Visual Design Literacy 201810
Week 2 Writing Assignment
27 January 2018
Barbara Kruger is a graphic designer and artist from New Jersey who was most popular in the 1980s. She was a designer and art director for magazines like Mademoiselle, House and Garden, and Aperture. She also spent 12 years working as a designer for Condé Nast who is responsible for publishing publications such as Vogue, W, and Vanity Fair (Flask). She was widely known for using found photographs and placing large text over them, frequently using the colors red, white, and black. Some of her most popular works included an image of a woman with the text “Your Body is a Battleground” over the center, Kim Kardashian’s W magazine cover which featured her naked with the text “It’s all about me, I mean you, I mean me” covering her, and her “I shop, Therefore, I am” piece (“Barbara Kruger Biography”).
Her work was influenced by several other artists such as Andy Warhol, Bruce Nauman, Joseph Beuys, and John Baldessari. She was also influenced by Diane Arbus, a famous photographer, who was one of her teachers when Kruger attended Parsons (“Barbara Kruger Biography”). In an interview with Interview magazine, Kruger said that Arbus “was one of the first female role models she ever had that didn’t wash the floor six times a day” (Bollen). She was also influenced by conceptual art and the feminist movement, which can be seen in most of her work (“Barbara Kruger Biography”). In an article posted on the Smithsonian magazine website, they state that her work “forced you to think twice, thrice about clichés and catch phrases, introducing ironies into cultural idioms and the conventional wisdom they embed in our brains” (Rosenbaum). Her work throughout her career has influenced other artists such as Jenny Holzer, Sherrie Levine, Shepard Fairey, and Richard Prince (“Barbara Kruger Biography”).
The piece pictured above is arguably one of Kruger’s most famous works. Designed for the 1989 March for Women’s Lives in Washington, D.C., which raised awareness of reproductive rights following the Roe v. Wade decision, the image has been used repeatedly throughout the years (“Untitled”). Both the phrase and the piece itself have been seen at protests as recently as last year, including the “A Day Without Women” march in New York on March 8th, 2017 and the Women’s March on Washington on January 21st, 2017 (Krales; Adams). The Broad, a museum in Los Angeles, posted on the original work on their site stating that the image “is simultaneously art and protest. Though its origin is tied to a specific moment, the power of the work lies in the timelessness of its declaration” (“Untitled”). The Art Story, an educational non-profit organization, said that “the message unequivocally addresses the issue of the continued feminist struggle, connecting the physical body of female viewers to the contemporary conditions that necessitate the feminist protest. Kruger’s slick graphic purview of postmodernism, tying it not only to contemporary critique, but to the larger social and cultural responses within the period” (“Barbara Kruger Biography”).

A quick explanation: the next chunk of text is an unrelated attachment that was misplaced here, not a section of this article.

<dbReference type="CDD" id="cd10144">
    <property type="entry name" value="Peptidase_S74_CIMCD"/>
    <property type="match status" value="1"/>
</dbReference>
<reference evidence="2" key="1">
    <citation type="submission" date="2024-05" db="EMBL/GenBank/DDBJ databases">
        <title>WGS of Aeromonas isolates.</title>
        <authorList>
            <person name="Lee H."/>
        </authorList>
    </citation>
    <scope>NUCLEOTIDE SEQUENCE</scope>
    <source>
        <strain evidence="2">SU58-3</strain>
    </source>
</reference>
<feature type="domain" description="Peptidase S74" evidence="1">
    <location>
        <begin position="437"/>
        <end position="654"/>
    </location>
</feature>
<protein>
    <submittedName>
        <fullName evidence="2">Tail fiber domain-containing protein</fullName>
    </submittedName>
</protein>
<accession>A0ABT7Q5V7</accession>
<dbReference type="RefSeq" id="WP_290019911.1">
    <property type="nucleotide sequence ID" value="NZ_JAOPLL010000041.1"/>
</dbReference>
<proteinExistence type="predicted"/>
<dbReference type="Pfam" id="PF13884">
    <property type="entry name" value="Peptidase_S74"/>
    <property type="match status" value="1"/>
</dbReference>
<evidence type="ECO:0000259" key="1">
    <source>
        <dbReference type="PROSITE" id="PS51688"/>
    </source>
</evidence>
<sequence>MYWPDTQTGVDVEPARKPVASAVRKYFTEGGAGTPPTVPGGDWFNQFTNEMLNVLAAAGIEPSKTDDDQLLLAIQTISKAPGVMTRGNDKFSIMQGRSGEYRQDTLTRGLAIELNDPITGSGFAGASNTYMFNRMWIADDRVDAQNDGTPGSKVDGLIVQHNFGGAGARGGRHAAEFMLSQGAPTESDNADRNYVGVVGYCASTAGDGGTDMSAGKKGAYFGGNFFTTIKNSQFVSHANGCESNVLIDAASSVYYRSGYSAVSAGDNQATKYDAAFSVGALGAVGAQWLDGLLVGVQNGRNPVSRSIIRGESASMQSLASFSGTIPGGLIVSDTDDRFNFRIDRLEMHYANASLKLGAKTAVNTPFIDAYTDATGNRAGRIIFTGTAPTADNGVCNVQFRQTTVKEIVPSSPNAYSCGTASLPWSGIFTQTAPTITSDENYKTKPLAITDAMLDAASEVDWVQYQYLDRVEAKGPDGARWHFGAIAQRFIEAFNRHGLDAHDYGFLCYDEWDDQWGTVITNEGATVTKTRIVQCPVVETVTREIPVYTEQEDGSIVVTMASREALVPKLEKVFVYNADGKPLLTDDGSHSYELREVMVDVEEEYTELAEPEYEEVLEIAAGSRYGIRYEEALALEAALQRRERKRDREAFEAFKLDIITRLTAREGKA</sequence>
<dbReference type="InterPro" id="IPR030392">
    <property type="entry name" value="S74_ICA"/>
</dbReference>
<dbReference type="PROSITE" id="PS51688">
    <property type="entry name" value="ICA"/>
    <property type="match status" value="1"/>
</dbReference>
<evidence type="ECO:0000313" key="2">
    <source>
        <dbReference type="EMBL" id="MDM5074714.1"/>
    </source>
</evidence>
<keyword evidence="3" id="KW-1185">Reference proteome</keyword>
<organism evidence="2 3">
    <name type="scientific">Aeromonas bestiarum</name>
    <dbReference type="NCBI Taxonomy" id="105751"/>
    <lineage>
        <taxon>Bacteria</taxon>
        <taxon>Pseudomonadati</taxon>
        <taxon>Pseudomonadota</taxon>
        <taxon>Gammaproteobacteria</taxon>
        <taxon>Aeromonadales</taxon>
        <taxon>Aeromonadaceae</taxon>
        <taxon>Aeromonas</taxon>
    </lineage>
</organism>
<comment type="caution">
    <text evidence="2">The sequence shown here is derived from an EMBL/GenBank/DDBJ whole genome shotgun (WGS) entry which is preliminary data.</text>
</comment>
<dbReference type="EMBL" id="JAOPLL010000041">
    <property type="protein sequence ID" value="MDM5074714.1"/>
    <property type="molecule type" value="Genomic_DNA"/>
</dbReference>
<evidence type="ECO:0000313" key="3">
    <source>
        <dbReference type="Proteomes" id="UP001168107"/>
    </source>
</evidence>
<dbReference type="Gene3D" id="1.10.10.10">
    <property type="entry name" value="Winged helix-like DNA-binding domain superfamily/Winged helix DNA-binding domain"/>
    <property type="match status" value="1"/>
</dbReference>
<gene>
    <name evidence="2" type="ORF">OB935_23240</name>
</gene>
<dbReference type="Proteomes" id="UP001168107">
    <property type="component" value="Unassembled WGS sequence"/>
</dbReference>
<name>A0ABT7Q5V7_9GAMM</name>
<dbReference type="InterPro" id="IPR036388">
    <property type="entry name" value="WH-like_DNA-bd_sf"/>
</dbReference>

This piece, in particular, is one of my favorites, along with some of the installations she’s done. Much like the public and other organizations, I feel that this image perfectly captures the feminist movement, especially now when reproductive and women’s rights are such important and relevant topics. The photo she chose to overlay the text on is also incredibly powerful because the woman stares directly at the viewer, almost forcing a connection with her. She really trusts her audience with her message. Her use of such a bold font with the red background gives a sense of urgency, passion and perhaps anger, which she relies on her audience to interpret. In addition, especially with some of her other works, she relies on them to understand her words in combination with the photos. Whether that’s knowing about the growing feminist movement or the issues that were happening at the time, or understanding the various sides of Kim Kardashian’s rise to fame and the opinions on her family’s “business”, she relies on her audience to accurately interpret her language. Several of the “background” images to her words are also important because they have their own stories to tell, which requires the audience to understand the photograph separately from the words in order to understand them together.
Adams, Molly. “Women’s March on Washington.” Molly Adams, 21 Jan. 2017, mollyswork.com/womens-march-on-washington/gyyhw7c5sj4fvb3j846m0mxxejpl3x.
“Barbara Kruger Biography, Art, and Analysis of Works.” The Art Story, www.theartstory.org/artist-kruger-barbara.htm.
Bollen, Christopher. “Barbara Kruger.” Interview Magazine, 28 Feb. 2013, www.interviewmagazine.com/art/barbara-kruger.
Flask, Dominic. “Barbara Kruger.” Barbara Kruger : Design Is History, www.designishistory.com/1980/barbara-kruger/.
Krales, Amelia. “Views from A Day Without A Woman in New York City.” The Verge, The Verge, 9 Mar. 2017, www.theverge.com/2017/3/9/14870718/day-without-a-woman-photos-international-womens-day-nyc.
Kruger, Barbara. “Untitled (Your Body Is a Battleground).” The Broad, 1989, www.thebroad.org/art/barbara-kruger/untitled-your-body-battleground.
Rosenbaum, Ron. “Barbara Kruger’s Artwork Speaks Truth to Power.” Smithsonian.com, Smithsonian Institution, 1 July 2012, www.smithsonianmag.com/arts-culture/barbara-krugers-artwork-speaks-truth-to-power-137717540/.
“Untitled (Your Body Is a Battleground).” The Broad, www.thebroad.org/art/barbara-kruger/untitled-your-body-battleground.